Infiltration. Combat. Sabotage.
Triton Noir very kindly offered me a copy of their WWII commando missions coop game V-Sabotage (formerly called V-Commandos), and after quickly checking the reviews on Boardgamegeek, I was very happy to accept it! And now I have quite a few games under my belt, I’m also happy to say it will be a treasured addition to my collection. In an industry full of games that try to capture a theme with a lot of fluff text on cards and fancy miniatures, Triton Noir have cleverly pulled off the magic trick of creating simple mechanics that immerse you in the game’s theme with invisible ease.
The first thing that impresses you about V-Sabotage is the ingenious modular scenario system. Instead of a book full of scenarios, each is made up of a number of modular ‘terrains’, each of which corresponds to a terrain card that outlines a set up of tiles and counters and objectives. And you can easily put a few of these together—say, the cliff, tower, and underground base—to instantly make your own scenario. It’s a brilliant solution to scenario design that’s one of those ideas I’m amazed no one had thought of before.
The other secret of this game’s success is not only that the designer wasn’t afraid to drastically simplify the mechanics in the pursuit of a fun game, but that those simple mechanics capture the flavour of the theme so well. V-Sabotage is all about stealth, and your commandos want to avoid setting off the alarm for as long as possible as it will double the number of German reinforcements. But how do your commandos stay stealthy? By moving into different terrains. A commando automatically goes into stealth mode when they enter a small tile, automatically becomes visible when they enter a large one, and has to pay double the movement allowance to stay stealthy when moving onto a medium tile. It’s a brilliantly simple mechanic that makes very choice a nail-biter and the order you choose to move your commandos a vital decision. Luck pays a part though; if there’s an enemy on the destination tile you have to roll a 3-6 on a six-sided die or you’re spotted. Some people don’t like this element of luck in V-Sabotage, but I think it’s exactly was needed to steer the experience away from puzzle to fun game.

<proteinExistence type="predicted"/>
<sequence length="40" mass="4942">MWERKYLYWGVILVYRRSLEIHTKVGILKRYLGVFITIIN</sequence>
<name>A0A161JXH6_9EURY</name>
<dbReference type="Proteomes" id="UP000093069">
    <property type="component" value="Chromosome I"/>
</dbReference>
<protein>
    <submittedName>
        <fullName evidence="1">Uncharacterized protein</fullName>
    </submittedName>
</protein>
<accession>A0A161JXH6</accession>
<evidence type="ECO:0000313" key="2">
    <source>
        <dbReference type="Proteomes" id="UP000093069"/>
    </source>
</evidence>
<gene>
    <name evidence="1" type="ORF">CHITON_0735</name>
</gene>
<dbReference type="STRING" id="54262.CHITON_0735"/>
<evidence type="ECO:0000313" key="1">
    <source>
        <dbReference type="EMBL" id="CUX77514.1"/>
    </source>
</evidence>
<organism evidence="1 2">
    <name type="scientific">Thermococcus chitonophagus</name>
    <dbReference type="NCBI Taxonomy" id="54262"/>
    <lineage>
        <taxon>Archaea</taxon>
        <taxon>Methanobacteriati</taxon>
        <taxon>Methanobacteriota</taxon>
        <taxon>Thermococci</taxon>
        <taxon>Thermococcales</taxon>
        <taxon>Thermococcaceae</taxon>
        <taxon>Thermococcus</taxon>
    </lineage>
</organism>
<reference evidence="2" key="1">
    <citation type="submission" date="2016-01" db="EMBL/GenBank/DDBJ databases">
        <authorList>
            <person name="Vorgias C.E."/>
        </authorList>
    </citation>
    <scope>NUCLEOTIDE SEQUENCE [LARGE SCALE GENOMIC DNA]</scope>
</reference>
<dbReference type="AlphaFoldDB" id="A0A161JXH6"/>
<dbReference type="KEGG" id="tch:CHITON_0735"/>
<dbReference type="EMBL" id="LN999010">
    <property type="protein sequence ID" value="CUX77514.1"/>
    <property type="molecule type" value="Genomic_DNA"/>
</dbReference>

Combat is simple and fast—roll a number of dice and beat the score printed on the tile the target is in; no mucking about with complex line of sight and defence rules. Hits reduce the effectiveness of your commandos. You can only close combat if you’re stealthy, and it automatically kills your target. As you can see, every rule is fine-tuned to support the theme, not create a ‘simulation’ of combat and stealth—and that’s why the game is so incredibly immersive and enjoyable. Highly recommended!
This summary and reference includes the rules from the Résistance and Ghost expansions, plus the new miniatures packs.